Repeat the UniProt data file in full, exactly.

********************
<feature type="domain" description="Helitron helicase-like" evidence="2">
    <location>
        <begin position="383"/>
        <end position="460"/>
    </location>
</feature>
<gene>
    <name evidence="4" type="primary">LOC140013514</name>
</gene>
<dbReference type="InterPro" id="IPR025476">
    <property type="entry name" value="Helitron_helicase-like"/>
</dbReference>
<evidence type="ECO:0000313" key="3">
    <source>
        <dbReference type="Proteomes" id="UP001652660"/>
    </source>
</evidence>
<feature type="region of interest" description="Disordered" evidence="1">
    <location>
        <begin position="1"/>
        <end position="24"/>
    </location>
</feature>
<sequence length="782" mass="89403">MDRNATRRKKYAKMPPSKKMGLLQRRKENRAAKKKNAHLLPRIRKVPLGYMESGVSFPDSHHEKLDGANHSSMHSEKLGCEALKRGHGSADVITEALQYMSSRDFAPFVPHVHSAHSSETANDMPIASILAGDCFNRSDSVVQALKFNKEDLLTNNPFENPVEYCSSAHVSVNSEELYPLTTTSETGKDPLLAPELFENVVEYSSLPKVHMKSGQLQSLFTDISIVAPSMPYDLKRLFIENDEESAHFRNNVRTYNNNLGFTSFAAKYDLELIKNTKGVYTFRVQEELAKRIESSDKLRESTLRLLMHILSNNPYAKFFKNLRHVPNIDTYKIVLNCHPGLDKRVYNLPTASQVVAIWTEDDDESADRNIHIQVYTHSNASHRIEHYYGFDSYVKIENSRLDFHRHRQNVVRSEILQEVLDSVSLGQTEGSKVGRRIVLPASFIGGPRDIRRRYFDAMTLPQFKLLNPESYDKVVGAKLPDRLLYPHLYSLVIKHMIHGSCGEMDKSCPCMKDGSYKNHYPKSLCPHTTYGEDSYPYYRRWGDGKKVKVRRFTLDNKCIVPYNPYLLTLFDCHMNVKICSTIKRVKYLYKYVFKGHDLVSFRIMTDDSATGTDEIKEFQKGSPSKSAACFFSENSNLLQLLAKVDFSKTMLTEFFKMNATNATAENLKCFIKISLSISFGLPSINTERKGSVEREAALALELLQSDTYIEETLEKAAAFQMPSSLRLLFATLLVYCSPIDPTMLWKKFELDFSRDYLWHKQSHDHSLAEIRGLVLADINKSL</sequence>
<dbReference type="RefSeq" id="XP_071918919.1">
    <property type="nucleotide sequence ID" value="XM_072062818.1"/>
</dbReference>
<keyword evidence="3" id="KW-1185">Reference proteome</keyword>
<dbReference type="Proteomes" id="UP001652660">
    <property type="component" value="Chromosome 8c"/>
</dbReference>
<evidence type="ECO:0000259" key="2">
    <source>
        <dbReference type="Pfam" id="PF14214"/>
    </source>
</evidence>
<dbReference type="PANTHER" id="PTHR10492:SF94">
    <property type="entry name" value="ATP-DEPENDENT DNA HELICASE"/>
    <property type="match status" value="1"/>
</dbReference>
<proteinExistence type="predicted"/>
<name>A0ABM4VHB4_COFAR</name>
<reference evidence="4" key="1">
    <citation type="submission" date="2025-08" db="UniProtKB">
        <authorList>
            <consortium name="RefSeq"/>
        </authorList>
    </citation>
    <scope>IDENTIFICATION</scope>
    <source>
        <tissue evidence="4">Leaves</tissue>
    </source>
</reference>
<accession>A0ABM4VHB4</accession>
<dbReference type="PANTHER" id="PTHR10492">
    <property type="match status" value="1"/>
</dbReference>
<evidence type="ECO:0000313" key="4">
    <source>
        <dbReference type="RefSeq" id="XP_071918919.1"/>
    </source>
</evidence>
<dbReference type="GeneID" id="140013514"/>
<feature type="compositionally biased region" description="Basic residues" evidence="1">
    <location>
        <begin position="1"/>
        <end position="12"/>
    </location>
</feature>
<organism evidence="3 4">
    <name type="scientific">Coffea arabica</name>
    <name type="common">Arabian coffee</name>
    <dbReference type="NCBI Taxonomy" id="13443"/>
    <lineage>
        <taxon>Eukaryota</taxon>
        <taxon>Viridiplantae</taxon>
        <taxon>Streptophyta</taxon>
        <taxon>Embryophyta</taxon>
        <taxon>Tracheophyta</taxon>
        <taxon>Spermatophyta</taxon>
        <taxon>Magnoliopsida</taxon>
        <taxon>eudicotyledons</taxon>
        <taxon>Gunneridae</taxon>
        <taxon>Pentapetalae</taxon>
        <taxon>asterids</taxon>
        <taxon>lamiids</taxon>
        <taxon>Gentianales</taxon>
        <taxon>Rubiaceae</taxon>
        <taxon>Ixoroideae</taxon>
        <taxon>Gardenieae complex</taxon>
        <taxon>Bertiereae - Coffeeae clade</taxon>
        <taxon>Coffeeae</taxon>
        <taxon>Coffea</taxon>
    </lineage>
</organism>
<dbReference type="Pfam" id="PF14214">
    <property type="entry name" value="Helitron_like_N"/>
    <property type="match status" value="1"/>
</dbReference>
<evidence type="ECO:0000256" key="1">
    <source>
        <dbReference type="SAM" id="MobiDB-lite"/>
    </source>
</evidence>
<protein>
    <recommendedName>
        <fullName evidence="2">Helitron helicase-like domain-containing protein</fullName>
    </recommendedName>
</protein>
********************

<feature type="domain" description="Helitron helicase-like" evidence="2">
    <location>
        <begin position="383"/>
        <end position="460"/>
    </location>
</feature>
<gene>
    <name evidence="4" type="primary">LOC140013514</name>
</gene>
<dbReference type="InterPro" id="IPR025476">
    <property type="entry name" value="Helitron_helicase-like"/>
</dbReference>
<evidence type="ECO:0000313" key="3">
    <source>
        <dbReference type="Proteomes" id="UP001652660"/>
    </source>
</evidence>
<feature type="region of interest" description="Disordered" evidence="1">
    <location>
        <begin position="1"/>
        <end position="24"/>
    </location>
</feature>
<sequence length="782" mass="89403">MDRNATRRKKYAKMPPSKKMGLLQRRKENRAAKKKNAHLLPRIRKVPLGYMESGVSFPDSHHEKLDGANHSSMHSEKLGCEALKRGHGSADVITEALQYMSSRDFAPFVPHVHSAHSSETANDMPIASILAGDCFNRSDSVVQALKFNKEDLLTNNPFENPVEYCSSAHVSVNSEELYPLTTTSETGKDPLLAPELFENVVEYSSLPKVHMKSGQLQSLFTDISIVAPSMPYDLKRLFIENDEESAHFRNNVRTYNNNLGFTSFAAKYDLELIKNTKGVYTFRVQEELAKRIESSDKLRESTLRLLMHILSNNPYAKFFKNLRHVPNIDTYKIVLNCHPGLDKRVYNLPTASQVVAIWTEDDDESADRNIHIQVYTHSNASHRIEHYYGFDSYVKIENSRLDFHRHRQNVVRSEILQEVLDSVSLGQTEGSKVGRRIVLPASFIGGPRDIRRRYFDAMTLPQFKLLNPESYDKVVGAKLPDRLLYPHLYSLVIKHMIHGSCGEMDKSCPCMKDGSYKNHYPKSLCPHTTYGEDSYPYYRRWGDGKKVKVRRFTLDNKCIVPYNPYLLTLFDCHMNVKICSTIKRVKYLYKYVFKGHDLVSFRIMTDDSATGTDEIKEFQKGSPSKSAACFFSENSNLLQLLAKVDFSKTMLTEFFKMNATNATAENLKCFIKISLSISFGLPSINTERKGSVEREAALALELLQSDTYIEETLEKAAAFQMPSSLRLLFATLLVYCSPIDPTMLWKKFELDFSRDYLWHKQSHDHSLAEIRGLVLADINKSL</sequence>
<dbReference type="RefSeq" id="XP_071918919.1">
    <property type="nucleotide sequence ID" value="XM_072062818.1"/>
</dbReference>
<keyword evidence="3" id="KW-1185">Reference proteome</keyword>
<dbReference type="Proteomes" id="UP001652660">
    <property type="component" value="Chromosome 8c"/>
</dbReference>
<evidence type="ECO:0000259" key="2">
    <source>
        <dbReference type="Pfam" id="PF14214"/>
    </source>
</evidence>
<dbReference type="PANTHER" id="PTHR10492:SF94">
    <property type="entry name" value="ATP-DEPENDENT DNA HELICASE"/>
    <property type="match status" value="1"/>
</dbReference>
<proteinExistence type="predicted"/>
<name>A0ABM4VHB4_COFAR</name>
<reference evidence="4" key="1">
    <citation type="submission" date="2025-08" db="UniProtKB">
        <authorList>
            <consortium name="RefSeq"/>
        </authorList>
    </citation>
    <scope>IDENTIFICATION</scope>
    <source>
        <tissue evidence="4">Leaves</tissue>
    </source>
</reference>
<accession>A0ABM4VHB4</accession>
<dbReference type="PANTHER" id="PTHR10492">
    <property type="match status" value="1"/>
</dbReference>
<evidence type="ECO:0000313" key="4">
    <source>
        <dbReference type="RefSeq" id="XP_071918919.1"/>
    </source>
</evidence>
<dbReference type="GeneID" id="140013514"/>
<feature type="compositionally biased region" description="Basic residues" evidence="1">
    <location>
        <begin position="1"/>
        <end position="12"/>
    </location>
</feature>
<organism evidence="3 4">
    <name type="scientific">Coffea arabica</name>
    <name type="common">Arabian coffee</name>
    <dbReference type="NCBI Taxonomy" id="13443"/>
    <lineage>
        <taxon>Eukaryota</taxon>
        <taxon>Viridiplantae</taxon>
        <taxon>Streptophyta</taxon>
        <taxon>Embryophyta</taxon>
        <taxon>Tracheophyta</taxon>
        <taxon>Spermatophyta</taxon>
        <taxon>Magnoliopsida</taxon>
        <taxon>eudicotyledons</taxon>
        <taxon>Gunneridae</taxon>
        <taxon>Pentapetalae</taxon>
        <taxon>asterids</taxon>
        <taxon>lamiids</taxon>
        <taxon>Gentianales</taxon>
        <taxon>Rubiaceae</taxon>
        <taxon>Ixoroideae</taxon>
        <taxon>Gardenieae complex</taxon>
        <taxon>Bertiereae - Coffeeae clade</taxon>
        <taxon>Coffeeae</taxon>
        <taxon>Coffea</taxon>
    </lineage>
</organism>
<dbReference type="Pfam" id="PF14214">
    <property type="entry name" value="Helitron_like_N"/>
    <property type="match status" value="1"/>
</dbReference>
<evidence type="ECO:0000256" key="1">
    <source>
        <dbReference type="SAM" id="MobiDB-lite"/>
    </source>
</evidence>
<protein>
    <recommendedName>
        <fullName evidence="2">Helitron helicase-like domain-containing protein</fullName>
    </recommendedName>
</protein>